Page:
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China’s space agency releases images of national flag unfurled on moon

Image released by the China National Space Administration (CNSA) on Dec. 4, 2020 shows China's national flag unfurled from the Chang'e-5 probe on the moon. The image was taken by a panoramic camera installed on the lander-ascender combination of the probe, before the ascender blasted off from the moon with lunar samples late Thursday. (CNSA/Handout via Xinhua)

銆€銆€Image released by the China National Space Administration (CNSA) on Dec. 4, 2020 shows China's national flag unfurled from the Chang'e-5 probe on the moon. The image was taken by a panoramic camera installed on the lander-ascender combination of the probe, before the ascender blasted off from the moon with lunar samples late Thursday. (CNSA/Handout via Xinhua)

BEIJING, Dec. 4 (Xinhua) — The China National Space Administration Friday released images showing China’s national flag unfurled from the Chang’e-5 probe on the moon.

The images were taken by a panoramic camera installed on the lander-ascender combination of the probe, before the ascender blasted off from the moon with lunar samples late Thursday.

In one of the images, a robotic arm to collect lunar samples can be seen next to the flag.

Image released by the China National Space Administration (CNSA) on Dec. 4, 2020 shows China's national flag unfurled from the Chang'e-5 probe on the moon. The image was taken by a panoramic camera installed on the lander-ascender combination of the probe, before the ascender blasted off from the moon with lunar samples late Thursday. (CNSA/Handout via Xinhua)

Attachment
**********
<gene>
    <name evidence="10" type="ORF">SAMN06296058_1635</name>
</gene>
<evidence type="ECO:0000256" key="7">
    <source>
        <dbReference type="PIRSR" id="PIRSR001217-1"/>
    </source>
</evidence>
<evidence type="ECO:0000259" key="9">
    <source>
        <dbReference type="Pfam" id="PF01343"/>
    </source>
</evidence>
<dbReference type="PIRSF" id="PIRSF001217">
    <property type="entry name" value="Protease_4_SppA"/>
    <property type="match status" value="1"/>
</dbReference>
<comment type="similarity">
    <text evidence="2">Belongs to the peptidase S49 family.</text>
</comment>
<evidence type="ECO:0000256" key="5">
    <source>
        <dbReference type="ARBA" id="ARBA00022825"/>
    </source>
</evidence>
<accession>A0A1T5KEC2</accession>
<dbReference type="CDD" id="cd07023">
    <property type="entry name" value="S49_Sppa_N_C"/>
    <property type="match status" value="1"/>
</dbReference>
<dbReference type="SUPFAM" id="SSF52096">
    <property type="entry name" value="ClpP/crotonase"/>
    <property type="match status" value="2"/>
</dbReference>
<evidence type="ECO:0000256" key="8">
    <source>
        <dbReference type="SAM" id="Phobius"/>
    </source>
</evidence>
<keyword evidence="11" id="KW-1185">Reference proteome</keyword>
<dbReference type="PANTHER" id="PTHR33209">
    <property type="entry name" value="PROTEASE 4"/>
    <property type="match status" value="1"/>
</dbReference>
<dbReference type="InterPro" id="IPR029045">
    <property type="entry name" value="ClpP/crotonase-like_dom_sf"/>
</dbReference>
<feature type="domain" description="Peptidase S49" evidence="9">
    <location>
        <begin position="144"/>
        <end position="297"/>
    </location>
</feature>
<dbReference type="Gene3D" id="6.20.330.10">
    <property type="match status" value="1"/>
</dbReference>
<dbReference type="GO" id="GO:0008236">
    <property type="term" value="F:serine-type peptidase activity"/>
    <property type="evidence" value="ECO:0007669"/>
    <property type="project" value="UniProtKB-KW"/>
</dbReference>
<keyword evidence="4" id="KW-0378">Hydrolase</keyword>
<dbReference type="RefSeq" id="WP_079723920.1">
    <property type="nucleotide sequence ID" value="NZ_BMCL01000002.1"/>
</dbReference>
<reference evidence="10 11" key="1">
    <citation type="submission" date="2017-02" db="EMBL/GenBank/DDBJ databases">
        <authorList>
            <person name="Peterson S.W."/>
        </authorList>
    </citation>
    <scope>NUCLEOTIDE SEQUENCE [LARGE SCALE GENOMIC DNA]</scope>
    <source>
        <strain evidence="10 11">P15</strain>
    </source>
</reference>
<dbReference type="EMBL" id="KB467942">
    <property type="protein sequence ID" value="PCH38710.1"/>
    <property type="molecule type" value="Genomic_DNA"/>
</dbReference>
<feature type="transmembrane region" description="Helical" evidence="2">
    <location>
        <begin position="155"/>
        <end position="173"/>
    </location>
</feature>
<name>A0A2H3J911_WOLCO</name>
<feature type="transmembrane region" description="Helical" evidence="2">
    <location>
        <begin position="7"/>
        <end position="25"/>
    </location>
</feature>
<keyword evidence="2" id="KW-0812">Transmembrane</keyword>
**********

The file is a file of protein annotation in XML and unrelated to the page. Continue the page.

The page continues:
銆€銆€Image released by the China National Space Administration (CNSA) on Dec. 4, 2020 shows China's national flag unfurled from the Chang'e-5 probe on the moon. The image was taken by a panoramic camera installed on the lander-ascender combination of the probe, before the ascender blasted off from the moon with lunar samples late Thursday. (CNSA/Handout via Xinhua)

China’s Chang’e-5 probe was launched on Nov. 24, and its lander-ascender combination touched down on the north of the Mons Rumker in Oceanus Procellarum, also known as the Ocean of Storms, on the near side of the moon on Dec. 1.

After the samples were collected and sealed, the ascender of Chang’e-5 took off from the lunar surface late Thursday, and is expected to carry out unmanned rendezvous and docking with the orbiter-returner in lunar orbit, an unprecedented feat.

Chang’e-5 is one of the most complicated and challenging missions in Chinese aerospace history, as well as the world’s first moon-sample mission in more than 40 years.

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